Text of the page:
The bell curve

Jack Welch ‘pioneered’ the ‘Vitality Curve’ model which basically ranked employees along a bell curve, with the top 20% rewarded, next 70% retained and the bottom 10% fired. Many companies basically practice some degree of this and though it was done more overtly in the 1980s than now, it persists. Maybe they won’t fire the bottom 10% but somehow they get ‘managed out’ and count towards natural attrition somehow.

The thing is that this idea of using the bell curve to judge people and then have some kind of consequence applied to them isn’t pioneered by Jack Welch or General Electric. It’s been something that the education system has been doing to people, through major exams, national exams, all sorts of standardised testing. One could even say they apply those principles with even more rigour and vigour.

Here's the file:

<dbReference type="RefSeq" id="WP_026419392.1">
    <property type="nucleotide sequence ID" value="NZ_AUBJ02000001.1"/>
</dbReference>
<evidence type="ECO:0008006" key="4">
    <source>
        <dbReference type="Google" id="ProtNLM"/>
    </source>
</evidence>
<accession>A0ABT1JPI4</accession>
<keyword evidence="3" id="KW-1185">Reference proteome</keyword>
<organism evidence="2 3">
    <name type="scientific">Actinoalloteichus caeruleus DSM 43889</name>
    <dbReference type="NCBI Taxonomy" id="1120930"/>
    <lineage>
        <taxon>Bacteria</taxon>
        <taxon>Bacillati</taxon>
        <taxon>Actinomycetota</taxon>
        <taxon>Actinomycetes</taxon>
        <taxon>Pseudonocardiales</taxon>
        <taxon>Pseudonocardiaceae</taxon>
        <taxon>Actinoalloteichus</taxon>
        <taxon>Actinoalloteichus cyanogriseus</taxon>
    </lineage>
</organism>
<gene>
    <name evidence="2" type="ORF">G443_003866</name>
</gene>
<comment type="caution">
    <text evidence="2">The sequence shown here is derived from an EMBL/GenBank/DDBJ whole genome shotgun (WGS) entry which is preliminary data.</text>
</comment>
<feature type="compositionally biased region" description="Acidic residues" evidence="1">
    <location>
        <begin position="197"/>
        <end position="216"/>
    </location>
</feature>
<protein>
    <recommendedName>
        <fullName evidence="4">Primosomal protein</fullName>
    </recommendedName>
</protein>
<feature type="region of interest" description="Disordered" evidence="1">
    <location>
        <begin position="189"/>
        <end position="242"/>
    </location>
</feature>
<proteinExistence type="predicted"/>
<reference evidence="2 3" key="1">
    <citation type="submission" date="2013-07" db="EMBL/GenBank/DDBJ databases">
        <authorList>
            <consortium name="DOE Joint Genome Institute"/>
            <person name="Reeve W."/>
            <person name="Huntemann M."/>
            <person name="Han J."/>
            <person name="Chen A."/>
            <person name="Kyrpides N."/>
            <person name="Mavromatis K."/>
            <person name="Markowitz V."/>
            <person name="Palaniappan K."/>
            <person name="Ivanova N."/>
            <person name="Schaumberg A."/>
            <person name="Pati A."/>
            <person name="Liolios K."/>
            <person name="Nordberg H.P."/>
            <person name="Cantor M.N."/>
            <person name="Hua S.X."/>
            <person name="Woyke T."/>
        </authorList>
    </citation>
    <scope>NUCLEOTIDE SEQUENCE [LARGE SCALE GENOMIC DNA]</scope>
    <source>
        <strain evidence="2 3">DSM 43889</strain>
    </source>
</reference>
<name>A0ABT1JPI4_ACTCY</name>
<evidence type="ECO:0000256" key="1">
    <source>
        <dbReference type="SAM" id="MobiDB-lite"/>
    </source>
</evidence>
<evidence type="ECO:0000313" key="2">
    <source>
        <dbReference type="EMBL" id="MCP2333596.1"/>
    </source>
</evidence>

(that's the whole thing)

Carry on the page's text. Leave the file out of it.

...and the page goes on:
I’ve written a while back to question why we are trying to judge people for a single set of attributes or talent (in this case academic subjects) instead of helping them discover what they are good at and helping them shine? Instead of trying to classify people into buckets of Grade A, B, C; why don’t we classify them into different sets of skills instead? Instead of letting people choose subjects, why don’t let them choose how they want to contribute to the world? And then we can work out the subjects, the skills needed from there.

If we want to make things better by making better things, then we got to start dreaming. Of the better things.